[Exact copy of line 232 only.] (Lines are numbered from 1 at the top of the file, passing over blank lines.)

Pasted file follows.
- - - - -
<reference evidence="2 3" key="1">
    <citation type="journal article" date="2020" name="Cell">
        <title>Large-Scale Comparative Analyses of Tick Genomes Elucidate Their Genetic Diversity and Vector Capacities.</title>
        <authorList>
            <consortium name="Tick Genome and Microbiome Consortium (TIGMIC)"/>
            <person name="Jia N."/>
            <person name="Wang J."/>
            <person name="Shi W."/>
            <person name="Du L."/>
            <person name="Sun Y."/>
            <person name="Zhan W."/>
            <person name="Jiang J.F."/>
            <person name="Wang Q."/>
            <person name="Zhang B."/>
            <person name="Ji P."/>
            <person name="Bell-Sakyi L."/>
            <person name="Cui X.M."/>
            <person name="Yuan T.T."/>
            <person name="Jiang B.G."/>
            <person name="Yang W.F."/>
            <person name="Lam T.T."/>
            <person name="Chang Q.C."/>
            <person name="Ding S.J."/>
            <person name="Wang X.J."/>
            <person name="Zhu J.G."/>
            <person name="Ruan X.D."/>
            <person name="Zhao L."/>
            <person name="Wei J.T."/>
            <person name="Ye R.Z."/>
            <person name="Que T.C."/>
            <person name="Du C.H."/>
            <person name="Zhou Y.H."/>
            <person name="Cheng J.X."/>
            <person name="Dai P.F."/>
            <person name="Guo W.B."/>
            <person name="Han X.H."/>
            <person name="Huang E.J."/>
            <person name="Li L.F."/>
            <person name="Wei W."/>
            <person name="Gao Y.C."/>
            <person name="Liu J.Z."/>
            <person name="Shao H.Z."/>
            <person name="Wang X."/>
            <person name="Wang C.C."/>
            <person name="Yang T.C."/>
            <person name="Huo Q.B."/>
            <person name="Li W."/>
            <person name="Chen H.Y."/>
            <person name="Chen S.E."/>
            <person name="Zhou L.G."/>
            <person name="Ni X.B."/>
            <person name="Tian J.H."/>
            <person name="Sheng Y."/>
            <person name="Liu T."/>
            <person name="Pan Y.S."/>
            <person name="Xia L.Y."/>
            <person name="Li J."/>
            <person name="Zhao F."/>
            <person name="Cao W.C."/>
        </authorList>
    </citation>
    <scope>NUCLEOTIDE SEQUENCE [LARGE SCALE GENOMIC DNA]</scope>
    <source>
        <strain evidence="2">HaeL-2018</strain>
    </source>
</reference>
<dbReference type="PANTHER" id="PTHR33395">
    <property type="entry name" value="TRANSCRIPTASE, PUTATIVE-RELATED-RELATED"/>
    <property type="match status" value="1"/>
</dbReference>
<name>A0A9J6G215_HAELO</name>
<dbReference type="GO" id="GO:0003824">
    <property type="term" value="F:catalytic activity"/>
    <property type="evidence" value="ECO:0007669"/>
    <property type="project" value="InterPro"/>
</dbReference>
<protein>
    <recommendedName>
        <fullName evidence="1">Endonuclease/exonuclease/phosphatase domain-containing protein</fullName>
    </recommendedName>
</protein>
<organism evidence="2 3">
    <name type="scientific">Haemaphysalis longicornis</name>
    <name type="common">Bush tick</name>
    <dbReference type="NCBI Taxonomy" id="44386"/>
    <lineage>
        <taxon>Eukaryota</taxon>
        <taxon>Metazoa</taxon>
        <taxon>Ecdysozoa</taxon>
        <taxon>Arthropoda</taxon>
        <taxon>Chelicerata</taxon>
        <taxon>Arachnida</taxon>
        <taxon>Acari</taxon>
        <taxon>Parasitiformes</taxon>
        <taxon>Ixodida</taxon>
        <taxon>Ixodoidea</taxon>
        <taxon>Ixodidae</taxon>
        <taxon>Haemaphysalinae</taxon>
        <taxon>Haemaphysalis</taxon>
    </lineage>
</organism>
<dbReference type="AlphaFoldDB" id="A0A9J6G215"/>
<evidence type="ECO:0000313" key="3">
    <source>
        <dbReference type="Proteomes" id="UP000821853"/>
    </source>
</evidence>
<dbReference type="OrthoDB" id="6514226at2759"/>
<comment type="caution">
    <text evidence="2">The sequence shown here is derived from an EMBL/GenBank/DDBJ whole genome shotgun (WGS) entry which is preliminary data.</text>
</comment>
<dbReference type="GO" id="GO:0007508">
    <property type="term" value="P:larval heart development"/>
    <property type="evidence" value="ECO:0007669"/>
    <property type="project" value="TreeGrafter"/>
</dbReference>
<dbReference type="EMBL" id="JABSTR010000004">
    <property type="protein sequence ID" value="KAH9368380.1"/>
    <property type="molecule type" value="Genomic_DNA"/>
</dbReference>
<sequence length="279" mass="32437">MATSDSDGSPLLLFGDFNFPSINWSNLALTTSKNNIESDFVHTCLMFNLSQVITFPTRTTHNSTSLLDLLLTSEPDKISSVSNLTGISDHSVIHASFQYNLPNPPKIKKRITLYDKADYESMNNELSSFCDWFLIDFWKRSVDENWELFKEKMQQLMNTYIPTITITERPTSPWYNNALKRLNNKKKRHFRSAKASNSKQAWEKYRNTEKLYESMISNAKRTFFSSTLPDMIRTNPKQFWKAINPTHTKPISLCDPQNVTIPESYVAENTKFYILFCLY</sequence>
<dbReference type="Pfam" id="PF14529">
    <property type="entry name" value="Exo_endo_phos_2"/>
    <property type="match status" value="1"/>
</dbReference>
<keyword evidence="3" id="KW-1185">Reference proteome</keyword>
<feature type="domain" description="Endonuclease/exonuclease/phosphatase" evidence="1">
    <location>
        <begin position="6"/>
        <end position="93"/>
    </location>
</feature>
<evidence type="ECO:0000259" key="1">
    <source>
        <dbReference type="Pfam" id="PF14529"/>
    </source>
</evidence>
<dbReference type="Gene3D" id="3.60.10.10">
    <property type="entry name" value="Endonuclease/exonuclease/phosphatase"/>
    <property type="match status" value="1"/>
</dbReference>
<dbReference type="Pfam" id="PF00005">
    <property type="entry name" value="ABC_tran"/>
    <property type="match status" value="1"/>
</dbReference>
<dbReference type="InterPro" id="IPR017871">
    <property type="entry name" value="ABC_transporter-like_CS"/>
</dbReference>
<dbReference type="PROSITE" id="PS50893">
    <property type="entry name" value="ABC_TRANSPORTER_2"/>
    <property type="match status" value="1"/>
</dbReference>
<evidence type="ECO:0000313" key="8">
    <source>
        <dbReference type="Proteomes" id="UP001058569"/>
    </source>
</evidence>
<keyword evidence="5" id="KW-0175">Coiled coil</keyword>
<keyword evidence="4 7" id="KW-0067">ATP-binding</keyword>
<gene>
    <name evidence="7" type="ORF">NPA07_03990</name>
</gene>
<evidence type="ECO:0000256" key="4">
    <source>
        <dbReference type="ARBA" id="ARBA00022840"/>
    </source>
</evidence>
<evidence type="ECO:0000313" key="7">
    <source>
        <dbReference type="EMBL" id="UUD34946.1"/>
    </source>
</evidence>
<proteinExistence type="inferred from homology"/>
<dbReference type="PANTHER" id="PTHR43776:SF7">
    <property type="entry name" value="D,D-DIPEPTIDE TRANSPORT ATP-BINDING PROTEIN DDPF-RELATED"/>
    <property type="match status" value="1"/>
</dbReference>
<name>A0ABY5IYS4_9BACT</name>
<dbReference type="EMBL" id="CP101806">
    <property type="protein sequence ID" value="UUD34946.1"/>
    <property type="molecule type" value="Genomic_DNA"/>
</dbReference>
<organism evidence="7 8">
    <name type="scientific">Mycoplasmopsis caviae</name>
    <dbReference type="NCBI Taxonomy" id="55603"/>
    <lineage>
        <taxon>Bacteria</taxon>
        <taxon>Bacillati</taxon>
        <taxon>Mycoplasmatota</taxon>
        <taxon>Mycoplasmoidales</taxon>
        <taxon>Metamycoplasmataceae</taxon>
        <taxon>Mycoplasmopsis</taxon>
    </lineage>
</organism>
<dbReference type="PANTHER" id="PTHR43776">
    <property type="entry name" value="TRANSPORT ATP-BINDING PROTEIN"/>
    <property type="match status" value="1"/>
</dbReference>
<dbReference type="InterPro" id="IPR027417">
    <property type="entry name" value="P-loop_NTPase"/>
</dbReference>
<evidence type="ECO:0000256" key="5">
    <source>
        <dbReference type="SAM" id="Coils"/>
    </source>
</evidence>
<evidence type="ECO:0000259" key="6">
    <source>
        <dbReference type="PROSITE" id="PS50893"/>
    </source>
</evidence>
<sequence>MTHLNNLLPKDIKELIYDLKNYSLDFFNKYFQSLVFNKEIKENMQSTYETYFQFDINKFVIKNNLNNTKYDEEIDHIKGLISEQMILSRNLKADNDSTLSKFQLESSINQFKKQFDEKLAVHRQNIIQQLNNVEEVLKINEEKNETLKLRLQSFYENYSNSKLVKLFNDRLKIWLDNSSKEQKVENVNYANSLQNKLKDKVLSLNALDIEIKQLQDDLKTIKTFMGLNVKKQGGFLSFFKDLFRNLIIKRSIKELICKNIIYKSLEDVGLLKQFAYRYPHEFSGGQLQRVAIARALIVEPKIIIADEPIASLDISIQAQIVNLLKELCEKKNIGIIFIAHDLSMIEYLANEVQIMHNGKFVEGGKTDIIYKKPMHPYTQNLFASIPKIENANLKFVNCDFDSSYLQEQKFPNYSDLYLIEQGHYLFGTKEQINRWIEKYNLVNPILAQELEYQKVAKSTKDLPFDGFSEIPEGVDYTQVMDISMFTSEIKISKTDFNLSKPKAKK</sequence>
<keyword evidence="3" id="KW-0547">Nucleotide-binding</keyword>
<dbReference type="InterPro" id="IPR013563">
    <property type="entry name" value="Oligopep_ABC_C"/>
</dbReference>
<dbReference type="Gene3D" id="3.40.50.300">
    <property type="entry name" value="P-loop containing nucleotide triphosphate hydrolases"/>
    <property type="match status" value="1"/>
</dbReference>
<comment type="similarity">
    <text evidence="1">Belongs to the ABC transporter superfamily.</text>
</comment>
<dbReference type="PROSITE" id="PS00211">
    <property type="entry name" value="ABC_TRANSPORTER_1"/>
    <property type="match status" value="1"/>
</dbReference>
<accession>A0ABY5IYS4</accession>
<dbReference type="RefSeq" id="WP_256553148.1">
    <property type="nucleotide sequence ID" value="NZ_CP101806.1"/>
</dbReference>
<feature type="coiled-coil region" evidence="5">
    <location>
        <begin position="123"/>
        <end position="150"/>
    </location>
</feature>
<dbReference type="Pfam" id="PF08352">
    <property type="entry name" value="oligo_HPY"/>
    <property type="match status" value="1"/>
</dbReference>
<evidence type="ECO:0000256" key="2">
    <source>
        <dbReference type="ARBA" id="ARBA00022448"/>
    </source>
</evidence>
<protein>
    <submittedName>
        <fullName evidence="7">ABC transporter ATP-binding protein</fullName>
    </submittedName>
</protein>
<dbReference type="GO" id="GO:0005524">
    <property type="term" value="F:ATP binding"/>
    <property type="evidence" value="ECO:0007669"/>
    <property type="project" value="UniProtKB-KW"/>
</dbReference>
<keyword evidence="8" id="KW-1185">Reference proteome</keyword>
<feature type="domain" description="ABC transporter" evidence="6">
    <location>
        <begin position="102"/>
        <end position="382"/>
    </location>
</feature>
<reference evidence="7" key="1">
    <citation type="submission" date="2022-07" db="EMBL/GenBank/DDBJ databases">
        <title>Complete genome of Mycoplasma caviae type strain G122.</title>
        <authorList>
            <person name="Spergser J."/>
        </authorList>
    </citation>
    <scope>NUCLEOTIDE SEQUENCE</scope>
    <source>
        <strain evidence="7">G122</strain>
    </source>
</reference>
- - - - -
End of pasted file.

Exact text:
<feature type="coiled-coil region" evidence="5">